Friday, March 7, 2008

32 weeks - OB checkup

I went to my 32 prenatal appointment today. Looks like my blood pressure is fine, my urine is fine, my weight is as expected, and Lucy remains in position with a nice strong heartbeat of 150.
My OB asked whether there had been any major things that transpired since our 20 week visit. I told him about my bout of pneumonia. He wanted to know which antibiotics I took. I then told him about my frequent BH contractions, and the daily pain in the ribs I experience from Lucy which can only be alleviated by lying down. I explained how these things contrasted with my last pregnancy. He then inquired as to whether there had been a probable cause of Rebecca's premature birth. I said that nothing had ever been figured out. I had broken my water while not in labour, and that my contractions had begun almost 20 hours later. As a consequence of this discussion, he decided that I should have an ultrasound to determine whether I have a short cervix. If this turns out to be the case, I will receive corticosteroid shots to accelerate Lucy's development (especially her lungs) because it would be very likely that I would have her prematurely. I am supposed to have the ultrasound at some point next week. This condition is called cervical insufficiency or incompetence. The cervix becomes so thin from the weight of the baby that the membranes can break. In severe cases this occurs before 32 weeks and can be very serious for the baby (obviously it can also be fatal to the baby if it happens in the early second trimester). I wonder how something like this (even slightly off the average) combines with my over-separation of the pelvic bones (if at all). If you have this condition and it is caught early on, they can sew the cervix shut (yummy). At my stage, it is too late for that sort of intervention, and the drugs are the standard precautionary approach. We don't want Lucy to be born this early - while the chances of survival are extremely high at this stage (above 90% I believe), prematurity makes everything very complicated. Even Rebecca - a near-term premature baby, was extremely tired. Something as simple as drinking required tremendous energy from her - this is typical for premature babies. My OB says that in fact, the mortality rate of babies at 34 weeks is equal to that of full term babies (although obviously full term is preferable). So, now I wait for next week's ultrasound to see what I can see. In the best case scenario, I get another peek at Lucy (I think) and they might be able to guess her probable delivery weight, and nothing is wrong. In the worst case scenario, the cervix is too short, I get shots, may require bed rest and various behavioural restrictions, and leave work earlier than anticipated, and can almost certainly count on delivering yet another preemie. But, even the worst case scenario is not too grim.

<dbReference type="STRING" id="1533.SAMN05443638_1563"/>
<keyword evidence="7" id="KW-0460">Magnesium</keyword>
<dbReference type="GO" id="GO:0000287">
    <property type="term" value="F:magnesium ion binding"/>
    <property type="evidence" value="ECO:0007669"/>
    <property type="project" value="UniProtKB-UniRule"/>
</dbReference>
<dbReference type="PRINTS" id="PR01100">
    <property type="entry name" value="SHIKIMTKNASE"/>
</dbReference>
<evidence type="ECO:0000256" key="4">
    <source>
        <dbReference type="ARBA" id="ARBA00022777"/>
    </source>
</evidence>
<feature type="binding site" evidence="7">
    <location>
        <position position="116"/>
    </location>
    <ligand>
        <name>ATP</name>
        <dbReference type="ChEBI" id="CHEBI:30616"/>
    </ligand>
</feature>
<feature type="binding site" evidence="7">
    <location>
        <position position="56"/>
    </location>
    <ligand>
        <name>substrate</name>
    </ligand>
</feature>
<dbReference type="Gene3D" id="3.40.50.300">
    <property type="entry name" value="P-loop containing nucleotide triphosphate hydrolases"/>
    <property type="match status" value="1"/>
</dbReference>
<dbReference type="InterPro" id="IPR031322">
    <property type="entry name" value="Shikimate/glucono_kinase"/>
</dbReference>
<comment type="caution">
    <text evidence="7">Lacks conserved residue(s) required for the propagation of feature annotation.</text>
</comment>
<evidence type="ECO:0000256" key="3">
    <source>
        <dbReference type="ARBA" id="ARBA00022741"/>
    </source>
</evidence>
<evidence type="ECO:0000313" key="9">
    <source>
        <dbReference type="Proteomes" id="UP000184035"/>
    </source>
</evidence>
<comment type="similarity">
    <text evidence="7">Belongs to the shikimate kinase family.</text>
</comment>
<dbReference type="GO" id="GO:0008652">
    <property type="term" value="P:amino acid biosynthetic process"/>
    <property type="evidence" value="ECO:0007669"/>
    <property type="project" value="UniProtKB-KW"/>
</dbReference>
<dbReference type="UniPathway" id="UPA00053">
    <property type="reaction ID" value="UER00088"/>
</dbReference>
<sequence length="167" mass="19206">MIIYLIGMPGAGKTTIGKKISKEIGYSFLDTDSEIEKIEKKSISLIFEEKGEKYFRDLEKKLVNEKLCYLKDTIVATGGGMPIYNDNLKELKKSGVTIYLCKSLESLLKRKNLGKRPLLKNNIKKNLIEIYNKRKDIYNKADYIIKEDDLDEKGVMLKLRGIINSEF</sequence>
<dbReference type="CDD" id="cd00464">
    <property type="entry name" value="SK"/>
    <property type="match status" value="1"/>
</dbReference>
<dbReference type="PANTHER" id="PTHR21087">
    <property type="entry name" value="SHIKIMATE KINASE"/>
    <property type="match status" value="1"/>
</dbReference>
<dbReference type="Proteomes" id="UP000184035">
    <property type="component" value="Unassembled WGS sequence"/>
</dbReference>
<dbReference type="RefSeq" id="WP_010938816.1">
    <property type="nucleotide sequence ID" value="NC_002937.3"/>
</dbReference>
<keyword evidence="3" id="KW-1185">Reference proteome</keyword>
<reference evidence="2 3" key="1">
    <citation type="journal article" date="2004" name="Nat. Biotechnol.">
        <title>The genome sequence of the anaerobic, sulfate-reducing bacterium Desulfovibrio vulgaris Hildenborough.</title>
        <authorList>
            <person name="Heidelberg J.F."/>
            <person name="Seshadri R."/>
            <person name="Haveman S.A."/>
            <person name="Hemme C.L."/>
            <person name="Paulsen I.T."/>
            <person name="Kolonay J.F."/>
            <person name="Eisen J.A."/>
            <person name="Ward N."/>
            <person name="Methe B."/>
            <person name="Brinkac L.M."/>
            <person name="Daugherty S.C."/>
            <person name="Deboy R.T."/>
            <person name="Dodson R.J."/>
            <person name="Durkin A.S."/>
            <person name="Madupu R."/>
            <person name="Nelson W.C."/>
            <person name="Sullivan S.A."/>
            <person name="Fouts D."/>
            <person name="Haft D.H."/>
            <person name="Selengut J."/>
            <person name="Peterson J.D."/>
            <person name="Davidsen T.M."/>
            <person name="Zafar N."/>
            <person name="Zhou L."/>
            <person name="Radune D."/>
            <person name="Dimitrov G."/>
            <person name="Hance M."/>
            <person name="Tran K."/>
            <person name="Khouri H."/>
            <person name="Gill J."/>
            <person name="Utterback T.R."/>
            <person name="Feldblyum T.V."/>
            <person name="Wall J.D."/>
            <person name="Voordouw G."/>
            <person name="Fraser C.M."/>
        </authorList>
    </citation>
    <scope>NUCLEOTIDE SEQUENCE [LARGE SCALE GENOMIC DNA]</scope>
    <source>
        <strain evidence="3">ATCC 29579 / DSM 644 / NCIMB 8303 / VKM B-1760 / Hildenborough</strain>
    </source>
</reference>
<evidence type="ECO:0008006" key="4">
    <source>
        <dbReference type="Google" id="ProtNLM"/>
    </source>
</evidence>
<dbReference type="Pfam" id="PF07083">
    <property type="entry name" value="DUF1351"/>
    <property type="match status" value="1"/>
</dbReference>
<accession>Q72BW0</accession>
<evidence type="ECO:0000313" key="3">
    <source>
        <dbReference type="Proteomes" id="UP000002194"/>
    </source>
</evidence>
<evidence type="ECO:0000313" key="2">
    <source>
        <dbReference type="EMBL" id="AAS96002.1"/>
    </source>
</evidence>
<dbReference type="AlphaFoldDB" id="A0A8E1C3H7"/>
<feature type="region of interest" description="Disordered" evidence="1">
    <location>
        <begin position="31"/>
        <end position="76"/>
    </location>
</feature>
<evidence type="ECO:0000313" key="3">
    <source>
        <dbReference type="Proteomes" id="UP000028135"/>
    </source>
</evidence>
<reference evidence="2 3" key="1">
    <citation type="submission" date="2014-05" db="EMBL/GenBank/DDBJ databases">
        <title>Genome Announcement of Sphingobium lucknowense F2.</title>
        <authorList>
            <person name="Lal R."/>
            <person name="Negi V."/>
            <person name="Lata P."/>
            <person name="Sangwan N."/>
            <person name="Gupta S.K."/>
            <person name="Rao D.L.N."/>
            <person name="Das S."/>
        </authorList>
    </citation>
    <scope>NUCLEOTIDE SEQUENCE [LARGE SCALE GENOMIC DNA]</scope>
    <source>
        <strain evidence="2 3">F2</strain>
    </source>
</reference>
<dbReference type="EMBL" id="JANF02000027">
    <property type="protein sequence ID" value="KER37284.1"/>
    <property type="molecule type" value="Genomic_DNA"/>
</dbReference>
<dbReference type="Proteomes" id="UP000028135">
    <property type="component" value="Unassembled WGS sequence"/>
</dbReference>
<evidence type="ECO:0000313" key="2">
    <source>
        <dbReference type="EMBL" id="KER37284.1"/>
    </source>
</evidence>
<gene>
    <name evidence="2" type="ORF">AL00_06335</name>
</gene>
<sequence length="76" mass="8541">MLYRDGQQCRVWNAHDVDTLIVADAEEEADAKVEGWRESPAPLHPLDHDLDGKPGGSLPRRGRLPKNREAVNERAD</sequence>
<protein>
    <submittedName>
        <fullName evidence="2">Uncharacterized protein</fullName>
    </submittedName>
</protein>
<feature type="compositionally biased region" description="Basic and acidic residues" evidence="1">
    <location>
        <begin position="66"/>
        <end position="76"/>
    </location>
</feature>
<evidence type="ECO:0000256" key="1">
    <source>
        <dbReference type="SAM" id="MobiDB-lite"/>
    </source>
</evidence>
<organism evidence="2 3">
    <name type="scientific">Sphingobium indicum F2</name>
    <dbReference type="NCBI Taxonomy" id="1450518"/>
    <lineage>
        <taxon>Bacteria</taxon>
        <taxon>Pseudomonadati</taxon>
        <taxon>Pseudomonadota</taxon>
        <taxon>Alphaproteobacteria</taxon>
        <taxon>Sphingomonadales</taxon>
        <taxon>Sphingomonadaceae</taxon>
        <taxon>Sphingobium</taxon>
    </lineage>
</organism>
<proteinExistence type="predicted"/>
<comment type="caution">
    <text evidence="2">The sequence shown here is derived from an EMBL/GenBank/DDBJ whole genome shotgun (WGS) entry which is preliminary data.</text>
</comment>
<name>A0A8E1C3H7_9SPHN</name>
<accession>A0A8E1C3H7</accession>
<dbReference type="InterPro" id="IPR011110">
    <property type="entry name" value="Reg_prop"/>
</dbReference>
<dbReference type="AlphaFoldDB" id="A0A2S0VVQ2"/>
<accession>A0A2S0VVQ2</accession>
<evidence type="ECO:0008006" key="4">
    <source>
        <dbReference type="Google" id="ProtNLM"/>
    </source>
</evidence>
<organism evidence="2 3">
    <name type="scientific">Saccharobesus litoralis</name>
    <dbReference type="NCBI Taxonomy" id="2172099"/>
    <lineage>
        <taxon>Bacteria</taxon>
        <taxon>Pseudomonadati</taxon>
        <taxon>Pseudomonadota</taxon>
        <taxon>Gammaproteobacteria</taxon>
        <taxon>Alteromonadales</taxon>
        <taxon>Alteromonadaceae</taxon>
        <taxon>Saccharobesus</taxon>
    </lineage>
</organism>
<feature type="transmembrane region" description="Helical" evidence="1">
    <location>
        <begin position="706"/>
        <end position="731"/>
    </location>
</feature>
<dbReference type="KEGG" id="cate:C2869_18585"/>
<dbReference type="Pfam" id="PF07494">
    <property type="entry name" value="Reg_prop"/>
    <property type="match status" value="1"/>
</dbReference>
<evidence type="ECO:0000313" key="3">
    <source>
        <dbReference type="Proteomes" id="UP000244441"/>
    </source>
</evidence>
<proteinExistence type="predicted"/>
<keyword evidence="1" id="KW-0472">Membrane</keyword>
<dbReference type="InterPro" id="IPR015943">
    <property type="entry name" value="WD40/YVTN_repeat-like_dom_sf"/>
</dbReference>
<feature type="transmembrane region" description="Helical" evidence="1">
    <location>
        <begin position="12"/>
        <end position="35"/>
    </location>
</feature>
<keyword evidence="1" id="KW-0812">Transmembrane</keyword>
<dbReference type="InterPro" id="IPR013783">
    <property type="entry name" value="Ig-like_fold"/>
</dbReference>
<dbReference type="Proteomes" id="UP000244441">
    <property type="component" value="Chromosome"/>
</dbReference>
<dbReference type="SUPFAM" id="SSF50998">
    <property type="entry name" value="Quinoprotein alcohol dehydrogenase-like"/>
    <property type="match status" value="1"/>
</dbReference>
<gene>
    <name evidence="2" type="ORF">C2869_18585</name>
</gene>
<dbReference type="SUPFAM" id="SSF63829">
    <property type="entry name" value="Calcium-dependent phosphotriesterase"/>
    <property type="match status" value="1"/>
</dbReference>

All this to say, I need more data. There is no point worrying right now, but I will be extra careful just in case.

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